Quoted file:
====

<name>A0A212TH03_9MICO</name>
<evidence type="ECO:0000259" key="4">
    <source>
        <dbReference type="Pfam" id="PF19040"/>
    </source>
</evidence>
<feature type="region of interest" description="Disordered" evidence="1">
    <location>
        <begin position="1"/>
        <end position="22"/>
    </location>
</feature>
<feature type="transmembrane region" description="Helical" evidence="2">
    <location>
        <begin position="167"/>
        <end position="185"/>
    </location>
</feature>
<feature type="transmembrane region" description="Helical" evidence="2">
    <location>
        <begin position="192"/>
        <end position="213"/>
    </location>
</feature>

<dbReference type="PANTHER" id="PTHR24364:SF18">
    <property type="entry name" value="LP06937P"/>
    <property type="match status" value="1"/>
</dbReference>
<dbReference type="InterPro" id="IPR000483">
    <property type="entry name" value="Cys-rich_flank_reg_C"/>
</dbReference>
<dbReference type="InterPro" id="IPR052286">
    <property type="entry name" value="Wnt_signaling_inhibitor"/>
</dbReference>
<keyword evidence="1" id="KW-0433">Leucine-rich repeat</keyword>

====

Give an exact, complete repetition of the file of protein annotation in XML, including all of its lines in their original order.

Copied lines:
<name>A0A212TH03_9MICO</name>
<evidence type="ECO:0000259" key="4">
    <source>
        <dbReference type="Pfam" id="PF19040"/>
    </source>
</evidence>
<feature type="region of interest" description="Disordered" evidence="1">
    <location>
        <begin position="1"/>
        <end position="22"/>
    </location>
</feature>
<feature type="transmembrane region" description="Helical" evidence="2">
    <location>
        <begin position="167"/>
        <end position="185"/>
    </location>
</feature>
<feature type="transmembrane region" description="Helical" evidence="2">
    <location>
        <begin position="192"/>
        <end position="213"/>
    </location>
</feature>

<dbReference type="PANTHER" id="PTHR24364:SF18">
    <property type="entry name" value="LP06937P"/>
    <property type="match status" value="1"/>
</dbReference>
<dbReference type="InterPro" id="IPR000483">
    <property type="entry name" value="Cys-rich_flank_reg_C"/>
</dbReference>
<dbReference type="InterPro" id="IPR052286">
    <property type="entry name" value="Wnt_signaling_inhibitor"/>
</dbReference>
<keyword evidence="1" id="KW-0433">Leucine-rich repeat</keyword>